Webster's Revised Unabridged Dictionary (1913 + 1828)


Displaying 1 result(s) from the 1913 edition:
Simplicity (Page: 1342)

Sim*plic"i*ty (?), n. [F. simplicité, L. simplicitas. See Simple.]

1. The quality or state of being simple, unmixed, or uncompounded; as, the simplicity of metals or of earths.

2. The quality or state of being not complex, or of consisting of few parts; as, the simplicity of a machine.

3. Artlessness of mind; freedom from cunning or duplicity; lack of acuteness and sagacity.

Marquis Dorset, a man, for his harmless simplicity neither misliked nor much regarded. Hayward.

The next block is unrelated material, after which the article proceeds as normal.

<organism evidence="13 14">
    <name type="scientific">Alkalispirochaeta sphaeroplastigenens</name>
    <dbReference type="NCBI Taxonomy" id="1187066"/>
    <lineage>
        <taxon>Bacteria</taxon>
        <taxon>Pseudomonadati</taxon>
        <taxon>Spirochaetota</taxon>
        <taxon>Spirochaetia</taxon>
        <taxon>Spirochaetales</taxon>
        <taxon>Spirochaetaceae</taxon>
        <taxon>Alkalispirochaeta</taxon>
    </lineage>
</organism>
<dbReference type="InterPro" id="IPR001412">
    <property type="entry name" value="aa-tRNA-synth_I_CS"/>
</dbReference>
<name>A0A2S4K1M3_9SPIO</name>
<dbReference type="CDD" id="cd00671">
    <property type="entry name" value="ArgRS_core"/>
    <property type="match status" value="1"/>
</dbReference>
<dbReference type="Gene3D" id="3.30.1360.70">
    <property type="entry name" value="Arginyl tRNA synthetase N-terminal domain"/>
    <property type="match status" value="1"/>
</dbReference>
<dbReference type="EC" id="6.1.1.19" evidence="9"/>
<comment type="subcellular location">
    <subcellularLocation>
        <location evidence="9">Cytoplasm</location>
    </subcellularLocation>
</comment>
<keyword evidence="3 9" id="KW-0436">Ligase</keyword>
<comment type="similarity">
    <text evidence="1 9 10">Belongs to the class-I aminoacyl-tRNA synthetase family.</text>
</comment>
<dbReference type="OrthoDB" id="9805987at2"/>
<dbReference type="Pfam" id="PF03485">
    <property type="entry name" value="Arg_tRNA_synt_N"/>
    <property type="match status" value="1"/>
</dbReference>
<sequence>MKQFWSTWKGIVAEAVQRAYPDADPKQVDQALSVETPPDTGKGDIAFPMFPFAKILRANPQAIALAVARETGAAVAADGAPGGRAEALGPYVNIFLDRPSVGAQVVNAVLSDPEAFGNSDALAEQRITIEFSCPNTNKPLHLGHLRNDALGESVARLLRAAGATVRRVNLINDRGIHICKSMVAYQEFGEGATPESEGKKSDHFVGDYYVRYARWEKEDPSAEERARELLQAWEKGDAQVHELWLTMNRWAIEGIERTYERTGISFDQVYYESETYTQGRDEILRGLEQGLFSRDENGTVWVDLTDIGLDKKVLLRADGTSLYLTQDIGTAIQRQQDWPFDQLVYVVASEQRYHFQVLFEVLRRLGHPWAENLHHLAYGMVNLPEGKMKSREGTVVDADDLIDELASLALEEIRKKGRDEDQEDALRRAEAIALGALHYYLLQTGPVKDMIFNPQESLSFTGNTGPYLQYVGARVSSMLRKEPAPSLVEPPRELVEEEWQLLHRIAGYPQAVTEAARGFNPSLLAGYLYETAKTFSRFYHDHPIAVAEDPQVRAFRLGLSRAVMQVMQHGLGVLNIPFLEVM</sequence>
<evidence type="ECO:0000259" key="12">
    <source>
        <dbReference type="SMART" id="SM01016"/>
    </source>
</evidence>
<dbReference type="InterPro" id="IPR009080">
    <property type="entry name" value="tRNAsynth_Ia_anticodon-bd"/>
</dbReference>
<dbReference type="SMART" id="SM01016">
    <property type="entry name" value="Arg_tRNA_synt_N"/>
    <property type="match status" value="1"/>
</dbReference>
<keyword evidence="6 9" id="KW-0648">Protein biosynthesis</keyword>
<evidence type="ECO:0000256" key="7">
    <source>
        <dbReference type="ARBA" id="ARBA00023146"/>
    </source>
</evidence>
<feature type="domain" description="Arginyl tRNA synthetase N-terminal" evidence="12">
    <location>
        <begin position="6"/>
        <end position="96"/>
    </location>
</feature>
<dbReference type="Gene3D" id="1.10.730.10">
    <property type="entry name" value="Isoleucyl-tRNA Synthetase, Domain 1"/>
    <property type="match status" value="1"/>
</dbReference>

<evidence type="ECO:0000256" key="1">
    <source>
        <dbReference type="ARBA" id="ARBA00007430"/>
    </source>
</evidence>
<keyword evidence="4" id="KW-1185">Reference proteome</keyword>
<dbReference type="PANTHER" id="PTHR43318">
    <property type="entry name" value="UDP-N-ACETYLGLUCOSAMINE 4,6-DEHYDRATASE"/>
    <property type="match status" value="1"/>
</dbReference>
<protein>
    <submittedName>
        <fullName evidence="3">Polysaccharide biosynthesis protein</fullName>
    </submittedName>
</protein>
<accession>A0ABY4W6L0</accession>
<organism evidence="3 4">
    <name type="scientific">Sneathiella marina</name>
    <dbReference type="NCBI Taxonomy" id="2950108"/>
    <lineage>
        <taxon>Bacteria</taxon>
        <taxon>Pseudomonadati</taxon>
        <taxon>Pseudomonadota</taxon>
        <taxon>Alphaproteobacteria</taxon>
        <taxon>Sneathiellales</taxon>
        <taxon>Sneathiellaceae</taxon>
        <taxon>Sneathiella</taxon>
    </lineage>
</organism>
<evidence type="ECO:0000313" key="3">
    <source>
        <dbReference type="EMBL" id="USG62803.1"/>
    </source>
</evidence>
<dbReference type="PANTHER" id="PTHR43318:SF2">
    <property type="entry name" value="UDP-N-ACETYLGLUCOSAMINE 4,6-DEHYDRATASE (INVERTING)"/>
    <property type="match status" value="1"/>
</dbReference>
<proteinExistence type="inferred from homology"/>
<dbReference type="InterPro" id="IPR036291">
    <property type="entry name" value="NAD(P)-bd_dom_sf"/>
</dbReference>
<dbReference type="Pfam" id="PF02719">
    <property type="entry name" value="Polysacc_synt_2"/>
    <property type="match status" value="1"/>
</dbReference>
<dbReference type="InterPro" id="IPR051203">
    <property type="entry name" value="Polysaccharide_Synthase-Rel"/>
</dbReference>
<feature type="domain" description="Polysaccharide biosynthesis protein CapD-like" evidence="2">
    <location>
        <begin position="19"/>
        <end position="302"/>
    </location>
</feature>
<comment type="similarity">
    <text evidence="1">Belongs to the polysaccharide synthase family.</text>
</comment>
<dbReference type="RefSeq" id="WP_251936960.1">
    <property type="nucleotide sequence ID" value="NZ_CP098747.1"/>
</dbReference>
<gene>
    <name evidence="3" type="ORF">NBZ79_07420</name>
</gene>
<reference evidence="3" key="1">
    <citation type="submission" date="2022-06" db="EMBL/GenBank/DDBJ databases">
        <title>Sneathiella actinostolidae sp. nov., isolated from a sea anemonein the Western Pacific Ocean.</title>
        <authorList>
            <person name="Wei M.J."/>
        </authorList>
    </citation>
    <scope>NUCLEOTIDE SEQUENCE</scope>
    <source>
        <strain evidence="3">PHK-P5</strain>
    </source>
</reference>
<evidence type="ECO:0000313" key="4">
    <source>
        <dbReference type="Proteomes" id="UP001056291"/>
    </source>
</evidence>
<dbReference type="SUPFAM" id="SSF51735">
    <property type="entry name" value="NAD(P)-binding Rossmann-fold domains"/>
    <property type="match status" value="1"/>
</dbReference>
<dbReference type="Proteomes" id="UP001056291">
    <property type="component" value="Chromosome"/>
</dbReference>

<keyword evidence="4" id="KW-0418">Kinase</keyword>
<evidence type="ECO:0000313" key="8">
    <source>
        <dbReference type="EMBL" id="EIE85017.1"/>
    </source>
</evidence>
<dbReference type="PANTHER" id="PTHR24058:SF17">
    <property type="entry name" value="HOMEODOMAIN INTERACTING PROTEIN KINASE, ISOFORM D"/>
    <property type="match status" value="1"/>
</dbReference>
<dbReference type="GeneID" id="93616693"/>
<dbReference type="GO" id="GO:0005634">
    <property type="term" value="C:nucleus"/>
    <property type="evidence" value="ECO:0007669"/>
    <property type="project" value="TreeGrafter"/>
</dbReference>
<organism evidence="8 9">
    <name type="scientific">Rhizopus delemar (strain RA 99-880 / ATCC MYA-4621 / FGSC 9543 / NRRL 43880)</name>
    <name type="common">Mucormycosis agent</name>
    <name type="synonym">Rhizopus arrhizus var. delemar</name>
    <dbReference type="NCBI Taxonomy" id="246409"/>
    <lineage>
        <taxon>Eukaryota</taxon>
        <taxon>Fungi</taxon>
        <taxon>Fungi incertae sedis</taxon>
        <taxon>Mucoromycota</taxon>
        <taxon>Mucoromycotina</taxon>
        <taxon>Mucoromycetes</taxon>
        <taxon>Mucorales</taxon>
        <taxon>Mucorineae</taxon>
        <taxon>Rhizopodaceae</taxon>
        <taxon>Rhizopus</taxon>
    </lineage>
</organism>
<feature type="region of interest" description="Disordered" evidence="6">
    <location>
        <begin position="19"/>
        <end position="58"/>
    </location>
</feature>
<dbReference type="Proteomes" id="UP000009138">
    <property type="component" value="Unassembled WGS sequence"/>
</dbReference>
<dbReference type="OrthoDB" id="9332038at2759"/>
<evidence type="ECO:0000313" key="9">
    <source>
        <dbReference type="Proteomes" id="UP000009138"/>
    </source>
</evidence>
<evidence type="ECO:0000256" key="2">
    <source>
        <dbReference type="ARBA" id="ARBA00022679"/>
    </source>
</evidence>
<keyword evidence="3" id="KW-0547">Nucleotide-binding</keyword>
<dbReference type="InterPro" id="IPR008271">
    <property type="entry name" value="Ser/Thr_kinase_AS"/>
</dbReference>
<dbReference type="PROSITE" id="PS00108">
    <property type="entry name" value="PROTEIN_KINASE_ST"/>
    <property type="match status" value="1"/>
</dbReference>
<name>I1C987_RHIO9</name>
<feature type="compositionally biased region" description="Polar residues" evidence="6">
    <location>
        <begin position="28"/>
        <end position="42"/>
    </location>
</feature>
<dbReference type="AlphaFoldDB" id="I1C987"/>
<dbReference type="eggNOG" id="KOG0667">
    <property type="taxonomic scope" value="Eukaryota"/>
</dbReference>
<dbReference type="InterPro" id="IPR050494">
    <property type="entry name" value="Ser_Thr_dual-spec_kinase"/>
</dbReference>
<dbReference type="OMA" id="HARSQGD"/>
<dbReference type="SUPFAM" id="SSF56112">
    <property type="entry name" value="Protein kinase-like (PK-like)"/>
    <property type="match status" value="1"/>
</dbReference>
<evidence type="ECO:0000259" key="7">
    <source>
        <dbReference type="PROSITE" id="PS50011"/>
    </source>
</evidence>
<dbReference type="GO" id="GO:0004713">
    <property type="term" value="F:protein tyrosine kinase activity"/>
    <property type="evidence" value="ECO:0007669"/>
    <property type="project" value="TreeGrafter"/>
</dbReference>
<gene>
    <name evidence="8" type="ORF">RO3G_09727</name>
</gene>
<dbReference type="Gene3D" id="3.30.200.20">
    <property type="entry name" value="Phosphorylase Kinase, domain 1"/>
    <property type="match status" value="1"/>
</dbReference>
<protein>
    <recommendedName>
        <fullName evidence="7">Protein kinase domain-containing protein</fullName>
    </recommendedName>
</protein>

In wit a man; simplicity a child. Pope.

4. Freedom from artificial ornament, pretentious style, or luxury; plainness; as, simplicity of dress, of style, or of language; simplicity of diet; simplicity of life.

5. Freedom from subtlety or abstruseness; clearness; as, the simplicity of a doctrine; the simplicity of an explanation or a demonstration.

6. Weakness of intellect; silliness; folly.

How long, ye simple ones, will ye love simplicity? and the scorners delight in their scorning? Prov. i. 22.